Intoxicated Chocolates founders Jeffery Rogers and Candace Mills created their business concept over evening drinks. The duo regularly attended social functions around town, and Candace, a dessert connoisseur, would pair their libations with a sweet dish that truly complimented the flavor. Before long, the two merged the two ideas, and began creating chocolates infused with a bevy of adult beverages. Their chocolatey creations bear such flavors as bourbon, scotch, amaretto, brandy, cognac, and a variety of beers. Chocolates come in small 6-count sizes, ideal for sharing during cozy weekday nights at home, and 24-count sizes, perfect for party hosts who forgot they don't own drink glasses.
Beer Engine Microbrewery & Tap's resident beer buffs conjure signature batches of oat sodas that are brewed in-house. Sip on a quartet of samples from Beer Engine's five microbrews, which range from Freedom Ranger pale and King George's nut brown ale to Kirkner's amber––a quintessentially American brew made purely from waves of grain. Souvenir pint glasses hold aloft foamy fermentations such as virtue porter or czechvar, and half-gallon growlers allow sippers to tote their two favorite potables home and may be returned and refilled later for a fee of $11.
Chrisman Mill Vineyards delights revelers with its themed wine-and-dine soirees that pair a buffet prepared by the in-house chef with meal-complementing wine for an evening of feasting and live entertainment. During an evening celebrating the undead, patrons give in to their cravings with savory eats and wine pairings while viewing the trailer for indie-horror comedy Another Apocalyptic Zombie Movie. Starring standup comedian Scott Wilson, this semi-improvised zombie parody is filming several of its scenes and recording its French overdubs on the grounds of Chrisman Mill. The film screening shares the spotlight with standup-comedy performances and zombie beauty contests. Guests are invited to show up in their own Halloween garb to compete in the costume contest or trifle with the hearts of lonely zombies.
For more than 20 years, Juanita's Place has been supplying Louisville locals with pregame and postgame grazing grounds a stone’s throw from nearby Papa John’s Cardinal stadium and the historic Churchill Downs. Barflies can buzz mesothoraxes over to a table, pausing to admire the hand-carved, Tiger Oak bar, before indulging in half and full servings of appetizers such as mild or hot chicken wings (12 for $6.50). Breaded mushrooms facilitate the tapping-into of inner herbivores (10 for $3; 20 for $5.50), while 12-inch pepperoni or sausage pizzas satisfy bellies without exposing mouths to the jagged dangers of angular cuisine ($7). Feast on succulent, six-pound slabs of tender barbecue ribs (quarter-slab for $7, half-slab for $13, full slab for $24), only available every other Saturday. With the purchase of tasty fare, this Groupon can be used toward Juanita’s Place’s daily selection of cocktails and brews, with drink specials offered seven nights a week.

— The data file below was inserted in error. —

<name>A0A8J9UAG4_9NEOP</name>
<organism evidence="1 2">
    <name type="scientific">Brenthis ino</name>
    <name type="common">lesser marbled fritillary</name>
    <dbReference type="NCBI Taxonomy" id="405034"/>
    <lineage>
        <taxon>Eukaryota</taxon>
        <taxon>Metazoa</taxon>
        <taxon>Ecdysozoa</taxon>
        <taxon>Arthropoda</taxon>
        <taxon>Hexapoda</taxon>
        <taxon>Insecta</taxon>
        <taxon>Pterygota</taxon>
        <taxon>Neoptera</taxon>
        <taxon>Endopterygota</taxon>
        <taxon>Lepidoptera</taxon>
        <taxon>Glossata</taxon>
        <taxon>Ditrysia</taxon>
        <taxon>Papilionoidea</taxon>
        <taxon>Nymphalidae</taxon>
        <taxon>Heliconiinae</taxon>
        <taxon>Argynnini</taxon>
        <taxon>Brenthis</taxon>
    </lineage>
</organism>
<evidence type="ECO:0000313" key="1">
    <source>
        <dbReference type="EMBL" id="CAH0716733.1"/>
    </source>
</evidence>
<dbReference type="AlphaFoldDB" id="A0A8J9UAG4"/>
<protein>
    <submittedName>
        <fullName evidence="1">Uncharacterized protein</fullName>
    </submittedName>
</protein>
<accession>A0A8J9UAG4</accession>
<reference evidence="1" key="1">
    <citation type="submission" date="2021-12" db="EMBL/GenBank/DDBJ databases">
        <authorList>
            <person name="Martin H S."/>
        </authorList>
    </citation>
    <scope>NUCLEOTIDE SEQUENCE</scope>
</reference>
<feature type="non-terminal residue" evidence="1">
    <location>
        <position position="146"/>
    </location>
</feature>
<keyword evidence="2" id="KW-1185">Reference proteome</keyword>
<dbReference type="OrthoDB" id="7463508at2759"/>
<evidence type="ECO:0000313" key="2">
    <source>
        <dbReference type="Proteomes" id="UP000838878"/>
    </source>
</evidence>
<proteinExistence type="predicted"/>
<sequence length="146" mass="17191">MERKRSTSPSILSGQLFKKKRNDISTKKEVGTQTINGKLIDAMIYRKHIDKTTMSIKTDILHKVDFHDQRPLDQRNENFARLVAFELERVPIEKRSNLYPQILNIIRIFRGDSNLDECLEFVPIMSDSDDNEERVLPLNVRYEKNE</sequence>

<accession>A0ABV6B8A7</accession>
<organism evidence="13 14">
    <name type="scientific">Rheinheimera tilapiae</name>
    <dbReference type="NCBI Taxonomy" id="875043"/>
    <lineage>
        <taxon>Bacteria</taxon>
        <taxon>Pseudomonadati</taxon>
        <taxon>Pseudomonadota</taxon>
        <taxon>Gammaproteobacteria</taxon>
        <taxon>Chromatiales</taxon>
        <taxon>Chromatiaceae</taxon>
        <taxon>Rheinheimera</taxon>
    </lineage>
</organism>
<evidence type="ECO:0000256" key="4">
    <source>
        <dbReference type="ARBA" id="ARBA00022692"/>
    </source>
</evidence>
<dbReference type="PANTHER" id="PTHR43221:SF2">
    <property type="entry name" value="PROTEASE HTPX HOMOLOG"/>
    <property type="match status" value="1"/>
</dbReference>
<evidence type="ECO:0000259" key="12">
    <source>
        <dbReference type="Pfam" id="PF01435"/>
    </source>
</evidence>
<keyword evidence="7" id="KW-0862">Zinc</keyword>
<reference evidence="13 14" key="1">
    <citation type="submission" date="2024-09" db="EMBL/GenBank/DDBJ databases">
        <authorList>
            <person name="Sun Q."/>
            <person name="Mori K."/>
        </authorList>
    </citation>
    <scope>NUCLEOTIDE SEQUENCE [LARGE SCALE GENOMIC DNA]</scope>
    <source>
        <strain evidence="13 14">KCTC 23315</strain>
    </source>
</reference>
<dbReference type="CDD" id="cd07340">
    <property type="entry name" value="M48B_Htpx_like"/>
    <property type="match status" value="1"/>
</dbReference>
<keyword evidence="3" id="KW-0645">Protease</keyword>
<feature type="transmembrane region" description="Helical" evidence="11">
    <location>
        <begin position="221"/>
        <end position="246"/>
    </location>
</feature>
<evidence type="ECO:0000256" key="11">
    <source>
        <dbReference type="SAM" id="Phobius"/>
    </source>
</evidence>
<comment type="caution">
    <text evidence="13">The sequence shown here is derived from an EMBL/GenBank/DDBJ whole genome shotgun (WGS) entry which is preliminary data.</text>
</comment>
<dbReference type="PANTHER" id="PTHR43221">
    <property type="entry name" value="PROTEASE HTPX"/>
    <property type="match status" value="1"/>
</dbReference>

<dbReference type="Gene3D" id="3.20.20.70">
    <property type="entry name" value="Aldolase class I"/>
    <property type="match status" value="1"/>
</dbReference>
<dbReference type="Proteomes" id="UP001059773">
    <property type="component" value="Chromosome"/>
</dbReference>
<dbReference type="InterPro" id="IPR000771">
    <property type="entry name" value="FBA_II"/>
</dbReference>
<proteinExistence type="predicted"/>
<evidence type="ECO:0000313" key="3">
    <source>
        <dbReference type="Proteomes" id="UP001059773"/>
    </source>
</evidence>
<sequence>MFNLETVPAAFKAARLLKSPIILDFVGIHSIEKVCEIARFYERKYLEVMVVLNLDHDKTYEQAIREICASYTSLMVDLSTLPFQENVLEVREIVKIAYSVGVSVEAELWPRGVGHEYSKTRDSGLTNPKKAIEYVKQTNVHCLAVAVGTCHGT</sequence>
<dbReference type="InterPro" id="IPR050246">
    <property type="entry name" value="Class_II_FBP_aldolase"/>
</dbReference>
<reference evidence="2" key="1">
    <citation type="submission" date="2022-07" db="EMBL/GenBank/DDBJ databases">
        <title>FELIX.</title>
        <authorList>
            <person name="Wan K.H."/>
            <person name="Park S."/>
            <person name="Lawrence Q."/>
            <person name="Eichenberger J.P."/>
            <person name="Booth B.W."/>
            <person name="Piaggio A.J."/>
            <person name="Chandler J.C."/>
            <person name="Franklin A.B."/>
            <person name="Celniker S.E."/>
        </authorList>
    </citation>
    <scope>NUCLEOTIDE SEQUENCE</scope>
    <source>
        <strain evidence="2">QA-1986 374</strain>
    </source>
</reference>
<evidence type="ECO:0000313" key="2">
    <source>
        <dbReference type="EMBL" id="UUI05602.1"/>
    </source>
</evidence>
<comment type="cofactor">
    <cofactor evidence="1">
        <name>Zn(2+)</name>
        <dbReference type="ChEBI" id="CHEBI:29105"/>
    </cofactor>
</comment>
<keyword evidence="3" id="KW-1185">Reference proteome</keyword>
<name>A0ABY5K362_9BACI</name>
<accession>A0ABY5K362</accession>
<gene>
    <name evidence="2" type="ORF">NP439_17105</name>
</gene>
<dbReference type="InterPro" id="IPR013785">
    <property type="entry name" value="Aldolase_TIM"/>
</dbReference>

Wight-Meyer Vineyard & Winery began producing wines in the late 1990s as Bullitt County's first commercial vineyard. In 2006, after initially plucking grapes from 2.5 acres of vines and squeezing them using telekinesis alone, Wight-Meyer’s founders converted their barn into a bustling wine production facility. The vineyard’s award-winning wines include a barrel-aged Kentucky norton and a rosé, some of which can be sipped during group tastings in the facility’s new tasting room.
Nestled into a historic late-19th-century building, River Bend Winery offers an eclectic mix of American fare augmented by wines forged on-site at the downtown location. Hail hungry mouths with the chef's selection of artisan cheese and fruit on the sweet-tasting tray ($11), or nibble the Maryland-style crab cakes ($9). Main attractions on the dinner menu include the slow-roasted pork osso buco in a red-wine-tomato sauce ($19).
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